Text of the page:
I haven’t posted in quite some time because I’ve been focusing on completing my M.Ed. and its major component: the master’s paper. Play through Literary Transcendence (my title, which basically means, how children play with books) looks at three unconventional titles for young children to discern how these books invite playful opportunities through the reading experience. I will speak more on my research in a future post, but something really cool happened at home that directly correlated with my non-stop train of thought on this topic.
One of the books I explore in my paper is Eric Carle’s famous The Very Hungry Caterpillar. In my paper, I assert that the cut-outs in the book not only facilitate engagement with the story of the caterpillar’s journey, but also contribute to opportunities for play for the young reader.
My Bucca has been thumbing through this book lately, and her 18-month-old brain has been soaking in the concept of caterpillar-into-butterfly. While she was looking through the book, without my direct oversight, I noticed her carefully touching each cut-out hole on the famous spread of the caterpillar eating through an entire picnic spread. As I saw her point to each hole, I started counting each time she moved her finger: 1…2…3…4…
As I counted and she touched, we created a new game within the book (making her repeat “AGAIN!” after she reached the end of the spread). She was able to touch and count and play for several minutes before she brought me the book to re-read to her. But her play really helped to solidify the ideas that I have been researching for months. There are so many ways to play with books!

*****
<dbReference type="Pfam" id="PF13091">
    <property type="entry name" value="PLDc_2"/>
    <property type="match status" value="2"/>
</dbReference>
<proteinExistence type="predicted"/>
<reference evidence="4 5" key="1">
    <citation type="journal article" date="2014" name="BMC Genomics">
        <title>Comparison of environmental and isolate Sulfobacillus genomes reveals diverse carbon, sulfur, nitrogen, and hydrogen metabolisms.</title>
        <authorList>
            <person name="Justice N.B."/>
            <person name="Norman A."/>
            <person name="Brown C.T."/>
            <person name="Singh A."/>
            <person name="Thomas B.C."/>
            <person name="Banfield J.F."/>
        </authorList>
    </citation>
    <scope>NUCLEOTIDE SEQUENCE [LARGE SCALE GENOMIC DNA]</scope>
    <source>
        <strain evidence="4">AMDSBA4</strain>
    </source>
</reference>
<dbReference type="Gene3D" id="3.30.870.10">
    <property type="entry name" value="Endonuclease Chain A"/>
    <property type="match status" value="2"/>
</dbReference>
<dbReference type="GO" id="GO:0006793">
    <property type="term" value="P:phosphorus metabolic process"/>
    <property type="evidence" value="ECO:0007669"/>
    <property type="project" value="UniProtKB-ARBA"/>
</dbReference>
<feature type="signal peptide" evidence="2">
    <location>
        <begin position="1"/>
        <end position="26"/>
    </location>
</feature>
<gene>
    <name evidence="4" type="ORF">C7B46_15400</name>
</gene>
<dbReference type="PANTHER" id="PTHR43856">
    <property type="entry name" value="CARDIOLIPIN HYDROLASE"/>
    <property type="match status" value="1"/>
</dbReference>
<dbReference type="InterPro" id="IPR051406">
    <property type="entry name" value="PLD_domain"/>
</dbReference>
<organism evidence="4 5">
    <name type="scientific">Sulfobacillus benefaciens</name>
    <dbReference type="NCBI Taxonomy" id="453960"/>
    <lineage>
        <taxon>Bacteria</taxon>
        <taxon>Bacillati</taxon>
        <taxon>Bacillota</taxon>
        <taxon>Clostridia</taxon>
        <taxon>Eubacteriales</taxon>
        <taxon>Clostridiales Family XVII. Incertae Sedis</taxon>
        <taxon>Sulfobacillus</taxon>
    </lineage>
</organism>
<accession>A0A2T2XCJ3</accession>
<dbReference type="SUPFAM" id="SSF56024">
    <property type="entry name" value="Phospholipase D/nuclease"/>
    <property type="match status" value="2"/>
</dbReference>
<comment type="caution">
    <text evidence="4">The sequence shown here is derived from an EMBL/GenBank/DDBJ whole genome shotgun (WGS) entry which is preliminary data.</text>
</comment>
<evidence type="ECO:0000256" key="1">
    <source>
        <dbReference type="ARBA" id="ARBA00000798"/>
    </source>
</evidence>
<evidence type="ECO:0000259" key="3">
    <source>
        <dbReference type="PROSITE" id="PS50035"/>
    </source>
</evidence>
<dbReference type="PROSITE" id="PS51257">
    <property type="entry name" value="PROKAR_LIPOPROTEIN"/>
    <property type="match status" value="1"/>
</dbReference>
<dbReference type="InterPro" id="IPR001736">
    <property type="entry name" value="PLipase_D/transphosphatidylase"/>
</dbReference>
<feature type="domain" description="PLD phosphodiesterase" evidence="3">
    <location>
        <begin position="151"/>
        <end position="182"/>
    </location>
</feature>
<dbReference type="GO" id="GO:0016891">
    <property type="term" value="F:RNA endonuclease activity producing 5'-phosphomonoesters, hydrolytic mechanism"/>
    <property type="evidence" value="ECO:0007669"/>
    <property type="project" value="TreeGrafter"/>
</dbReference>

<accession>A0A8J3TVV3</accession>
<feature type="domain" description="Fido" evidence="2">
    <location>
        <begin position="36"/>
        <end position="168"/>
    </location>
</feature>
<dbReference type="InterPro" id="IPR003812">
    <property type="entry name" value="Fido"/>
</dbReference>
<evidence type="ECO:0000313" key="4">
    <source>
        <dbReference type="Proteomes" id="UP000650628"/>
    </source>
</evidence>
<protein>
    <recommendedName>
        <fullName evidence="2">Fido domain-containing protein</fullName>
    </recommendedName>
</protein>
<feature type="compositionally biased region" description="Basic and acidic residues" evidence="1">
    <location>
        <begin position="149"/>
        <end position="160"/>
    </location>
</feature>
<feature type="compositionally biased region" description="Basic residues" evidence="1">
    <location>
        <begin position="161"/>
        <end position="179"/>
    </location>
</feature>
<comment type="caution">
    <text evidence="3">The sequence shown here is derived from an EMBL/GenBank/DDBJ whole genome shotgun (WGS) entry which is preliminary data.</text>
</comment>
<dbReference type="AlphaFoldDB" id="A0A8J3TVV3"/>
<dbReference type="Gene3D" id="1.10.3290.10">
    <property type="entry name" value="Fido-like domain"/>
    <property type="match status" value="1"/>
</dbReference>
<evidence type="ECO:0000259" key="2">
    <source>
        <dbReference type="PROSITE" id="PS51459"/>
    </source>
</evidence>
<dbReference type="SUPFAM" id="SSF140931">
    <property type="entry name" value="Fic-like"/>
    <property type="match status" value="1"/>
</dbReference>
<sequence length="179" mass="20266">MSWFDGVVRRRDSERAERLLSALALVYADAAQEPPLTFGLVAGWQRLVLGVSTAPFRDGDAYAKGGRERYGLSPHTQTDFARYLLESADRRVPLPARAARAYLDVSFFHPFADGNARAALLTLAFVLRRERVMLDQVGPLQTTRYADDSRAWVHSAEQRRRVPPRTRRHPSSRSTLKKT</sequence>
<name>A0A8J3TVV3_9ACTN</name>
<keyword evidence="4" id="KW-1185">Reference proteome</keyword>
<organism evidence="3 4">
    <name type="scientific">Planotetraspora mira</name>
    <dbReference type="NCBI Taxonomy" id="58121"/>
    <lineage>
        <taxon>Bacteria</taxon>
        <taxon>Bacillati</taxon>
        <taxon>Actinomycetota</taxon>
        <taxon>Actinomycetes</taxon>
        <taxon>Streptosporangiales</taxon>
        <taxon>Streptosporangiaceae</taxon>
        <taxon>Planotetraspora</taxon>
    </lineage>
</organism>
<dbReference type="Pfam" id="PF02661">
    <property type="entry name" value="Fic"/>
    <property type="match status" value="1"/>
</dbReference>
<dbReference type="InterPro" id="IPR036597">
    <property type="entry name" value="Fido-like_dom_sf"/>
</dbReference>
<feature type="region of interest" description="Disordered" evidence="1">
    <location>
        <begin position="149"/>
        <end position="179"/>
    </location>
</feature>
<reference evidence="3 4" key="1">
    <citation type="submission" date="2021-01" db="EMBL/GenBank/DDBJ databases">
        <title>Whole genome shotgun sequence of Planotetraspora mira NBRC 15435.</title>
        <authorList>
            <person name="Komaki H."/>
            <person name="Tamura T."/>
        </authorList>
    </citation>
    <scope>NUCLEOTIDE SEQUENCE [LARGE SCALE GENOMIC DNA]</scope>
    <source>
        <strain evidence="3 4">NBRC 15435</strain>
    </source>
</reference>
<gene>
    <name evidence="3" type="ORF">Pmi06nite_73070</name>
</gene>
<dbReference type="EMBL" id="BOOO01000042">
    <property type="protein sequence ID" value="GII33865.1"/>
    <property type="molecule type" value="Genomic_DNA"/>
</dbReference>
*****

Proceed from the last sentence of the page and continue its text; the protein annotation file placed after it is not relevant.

In Honey for a Child’s Heart, Hunt states, “The teachers I remember best are those who read to us each day from some wonderful book” (23). I think most of us can relate. Hearing a story read aloud can create powerful memories. But are there other, larger-scale benefits to reading aloud to a child or group of children?
This semester in my graduate school program I am exploring topics for my graduate thesis paper: a task that (only two weeks into class) is already making my head spin. This week we learned about various epistemological dimensions of learning, including the social dimension. Within this dimension, teachers are particularly concerned with a student’s self-awareness and how self-actualization can be utilized within a community context. As one article put it, it’s learning to think as “we” as well as “I” (Prakash & Waks, 88).